Project Duration: 24 months

Project Start Date: Jan. 2016

Funded Personnel: Project will be conducted by 1 Ph.D. and 2 M.S. students

Today, over 90% of the solar cells are produced using silicon (Si) material. There are three main reasons for the choice of Si: its relatively low material cost thanks to being the second most earth-abundant element after oxygen, its near-to-ideal band gap, and the well-developed silicon technology that allows advanced fabrication processes. However, silicon solar cells similar to all other solar cells made of single band gap material suffers from two fundamental losses: (1) non-absorbed photons with energies below the band gap of the absorber, and (2) thermalization losses due to the absorption of photons with energies well-above the band gap of the absorber. These fundamental losses can be reduced by spectrum reshaping in which a high energy photon can be converted to two or multiple lower energy photons (down-conversion) and/or two or more low energy photons can be converted to one high energy photon (up-conversion).

"In this project, we aim at increasing the efficiency of bi-facial Si solar cells by reducing the energy losses due to non-absorbed photons." said Selçuk Yerci to summarize the aim of the project. "In this study, first, we will fabricate bi-facial Si solar cells for the first time in Turkey. Next, we will fabricate up-conversion layer at the back of the bi-facial solar cells. Finally, the up-conversion efficiency of the up-converting layer will be enhanced using various photonic structures."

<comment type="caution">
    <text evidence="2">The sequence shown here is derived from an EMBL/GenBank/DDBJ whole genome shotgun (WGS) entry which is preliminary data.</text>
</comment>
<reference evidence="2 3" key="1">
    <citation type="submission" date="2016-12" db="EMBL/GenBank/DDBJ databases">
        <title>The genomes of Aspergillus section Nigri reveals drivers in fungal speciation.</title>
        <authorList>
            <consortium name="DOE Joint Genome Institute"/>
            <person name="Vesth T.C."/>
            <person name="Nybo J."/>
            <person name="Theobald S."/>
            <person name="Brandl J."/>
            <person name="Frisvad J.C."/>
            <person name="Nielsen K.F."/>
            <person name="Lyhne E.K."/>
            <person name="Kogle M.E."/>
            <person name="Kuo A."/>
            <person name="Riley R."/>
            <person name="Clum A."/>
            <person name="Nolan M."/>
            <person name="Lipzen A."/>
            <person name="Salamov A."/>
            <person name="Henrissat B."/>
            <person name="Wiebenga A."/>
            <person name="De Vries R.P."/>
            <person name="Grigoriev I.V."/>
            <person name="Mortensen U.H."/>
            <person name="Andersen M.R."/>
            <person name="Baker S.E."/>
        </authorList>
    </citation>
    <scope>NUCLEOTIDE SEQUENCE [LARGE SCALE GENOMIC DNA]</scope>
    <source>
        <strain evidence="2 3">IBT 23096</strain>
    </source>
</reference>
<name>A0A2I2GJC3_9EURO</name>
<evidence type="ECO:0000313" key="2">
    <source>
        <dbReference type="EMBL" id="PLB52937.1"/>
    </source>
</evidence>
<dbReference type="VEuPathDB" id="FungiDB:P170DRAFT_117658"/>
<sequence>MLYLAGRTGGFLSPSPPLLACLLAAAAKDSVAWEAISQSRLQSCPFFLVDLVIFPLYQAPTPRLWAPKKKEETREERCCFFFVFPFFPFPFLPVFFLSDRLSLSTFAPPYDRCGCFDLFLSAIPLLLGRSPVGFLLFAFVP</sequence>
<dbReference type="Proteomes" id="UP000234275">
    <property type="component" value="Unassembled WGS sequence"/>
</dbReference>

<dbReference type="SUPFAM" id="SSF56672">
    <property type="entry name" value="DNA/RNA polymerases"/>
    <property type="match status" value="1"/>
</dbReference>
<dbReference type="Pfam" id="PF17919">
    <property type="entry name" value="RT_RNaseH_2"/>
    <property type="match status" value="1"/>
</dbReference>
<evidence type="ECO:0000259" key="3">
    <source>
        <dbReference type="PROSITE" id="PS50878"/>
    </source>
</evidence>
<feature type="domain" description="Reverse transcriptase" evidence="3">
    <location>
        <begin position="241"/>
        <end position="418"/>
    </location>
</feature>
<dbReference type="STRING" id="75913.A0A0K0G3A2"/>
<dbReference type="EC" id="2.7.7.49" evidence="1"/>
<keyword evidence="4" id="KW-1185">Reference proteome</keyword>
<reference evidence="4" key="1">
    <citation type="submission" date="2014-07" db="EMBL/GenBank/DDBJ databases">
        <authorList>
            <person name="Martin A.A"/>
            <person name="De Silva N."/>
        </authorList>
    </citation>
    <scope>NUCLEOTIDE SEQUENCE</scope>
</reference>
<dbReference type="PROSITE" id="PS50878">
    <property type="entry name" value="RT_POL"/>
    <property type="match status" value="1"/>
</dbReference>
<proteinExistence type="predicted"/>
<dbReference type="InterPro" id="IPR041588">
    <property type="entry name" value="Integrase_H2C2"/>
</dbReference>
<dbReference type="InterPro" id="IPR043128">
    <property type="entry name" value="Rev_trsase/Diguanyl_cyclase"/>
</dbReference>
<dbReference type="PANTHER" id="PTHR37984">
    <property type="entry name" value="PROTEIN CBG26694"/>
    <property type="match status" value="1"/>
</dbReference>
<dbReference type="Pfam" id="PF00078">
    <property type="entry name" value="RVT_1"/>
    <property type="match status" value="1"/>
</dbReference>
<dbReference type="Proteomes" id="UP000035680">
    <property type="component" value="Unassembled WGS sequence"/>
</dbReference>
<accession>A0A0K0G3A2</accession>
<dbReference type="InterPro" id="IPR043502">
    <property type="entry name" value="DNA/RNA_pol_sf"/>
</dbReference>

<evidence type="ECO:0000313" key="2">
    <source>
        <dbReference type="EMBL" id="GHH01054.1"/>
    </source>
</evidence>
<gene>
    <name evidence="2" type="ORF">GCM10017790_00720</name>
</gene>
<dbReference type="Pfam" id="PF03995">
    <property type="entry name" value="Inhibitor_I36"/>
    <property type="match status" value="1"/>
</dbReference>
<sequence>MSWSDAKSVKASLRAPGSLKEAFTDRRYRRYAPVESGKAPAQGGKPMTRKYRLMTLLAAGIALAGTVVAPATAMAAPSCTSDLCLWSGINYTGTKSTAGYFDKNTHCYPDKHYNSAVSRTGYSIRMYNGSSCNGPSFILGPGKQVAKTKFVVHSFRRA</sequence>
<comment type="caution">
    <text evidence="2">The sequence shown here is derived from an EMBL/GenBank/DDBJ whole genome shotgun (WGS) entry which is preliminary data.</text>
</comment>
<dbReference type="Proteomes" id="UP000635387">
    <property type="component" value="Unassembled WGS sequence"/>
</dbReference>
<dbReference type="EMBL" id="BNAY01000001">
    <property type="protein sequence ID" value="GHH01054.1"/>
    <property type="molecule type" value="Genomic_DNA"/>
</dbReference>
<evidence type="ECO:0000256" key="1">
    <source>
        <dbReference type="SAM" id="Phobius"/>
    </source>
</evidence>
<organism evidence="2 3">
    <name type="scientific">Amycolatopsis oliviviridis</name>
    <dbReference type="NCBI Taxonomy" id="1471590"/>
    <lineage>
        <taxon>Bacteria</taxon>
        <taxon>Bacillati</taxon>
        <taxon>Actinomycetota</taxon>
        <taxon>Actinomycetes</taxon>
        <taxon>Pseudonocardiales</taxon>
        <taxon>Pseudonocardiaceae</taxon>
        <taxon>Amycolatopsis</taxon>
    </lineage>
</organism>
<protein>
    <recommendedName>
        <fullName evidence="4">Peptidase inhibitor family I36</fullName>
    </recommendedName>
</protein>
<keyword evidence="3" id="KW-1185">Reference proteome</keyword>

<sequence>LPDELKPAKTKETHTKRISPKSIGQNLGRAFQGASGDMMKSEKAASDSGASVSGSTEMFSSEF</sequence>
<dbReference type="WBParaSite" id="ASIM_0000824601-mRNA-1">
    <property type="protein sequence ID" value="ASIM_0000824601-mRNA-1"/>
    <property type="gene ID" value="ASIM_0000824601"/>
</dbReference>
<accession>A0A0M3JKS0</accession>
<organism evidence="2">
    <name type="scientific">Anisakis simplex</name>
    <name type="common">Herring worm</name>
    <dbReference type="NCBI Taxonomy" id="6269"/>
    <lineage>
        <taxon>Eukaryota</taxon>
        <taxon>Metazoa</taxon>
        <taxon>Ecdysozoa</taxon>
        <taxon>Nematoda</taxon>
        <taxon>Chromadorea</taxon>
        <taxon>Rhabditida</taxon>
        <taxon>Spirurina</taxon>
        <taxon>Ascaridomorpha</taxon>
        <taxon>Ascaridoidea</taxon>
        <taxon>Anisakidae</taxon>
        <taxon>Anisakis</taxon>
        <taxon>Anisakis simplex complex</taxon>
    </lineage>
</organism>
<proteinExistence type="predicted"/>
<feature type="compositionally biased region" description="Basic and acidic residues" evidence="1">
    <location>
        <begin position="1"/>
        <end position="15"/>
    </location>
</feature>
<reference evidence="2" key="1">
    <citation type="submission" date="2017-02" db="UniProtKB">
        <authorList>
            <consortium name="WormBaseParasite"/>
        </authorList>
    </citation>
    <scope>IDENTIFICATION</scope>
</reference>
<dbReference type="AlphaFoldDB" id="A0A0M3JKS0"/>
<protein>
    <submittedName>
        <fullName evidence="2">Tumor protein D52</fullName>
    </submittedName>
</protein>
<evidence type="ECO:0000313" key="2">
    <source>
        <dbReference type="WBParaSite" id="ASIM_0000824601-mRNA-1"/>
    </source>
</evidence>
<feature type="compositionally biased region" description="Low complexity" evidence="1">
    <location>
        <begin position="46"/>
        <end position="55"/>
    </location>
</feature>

Other than Asst. Prof. Selcuk Yerci, Prof. Rasit Turan, the director of GUNAM, Assoc. Prof. Ipek Kocer Guler from Cankaya University and Assoc. Prof. Sahin Kaya Ozdemir, a former graduate of EEMB (M.S. 1995 and B.S. 1992), from University of Washington at St. Louis will work as co-PI in the project.

At the moment, 2 undergraduate students are working along the direction of this topic in their STAR project. We are seeking for motivated M.S. and Ph.D. students to join our team.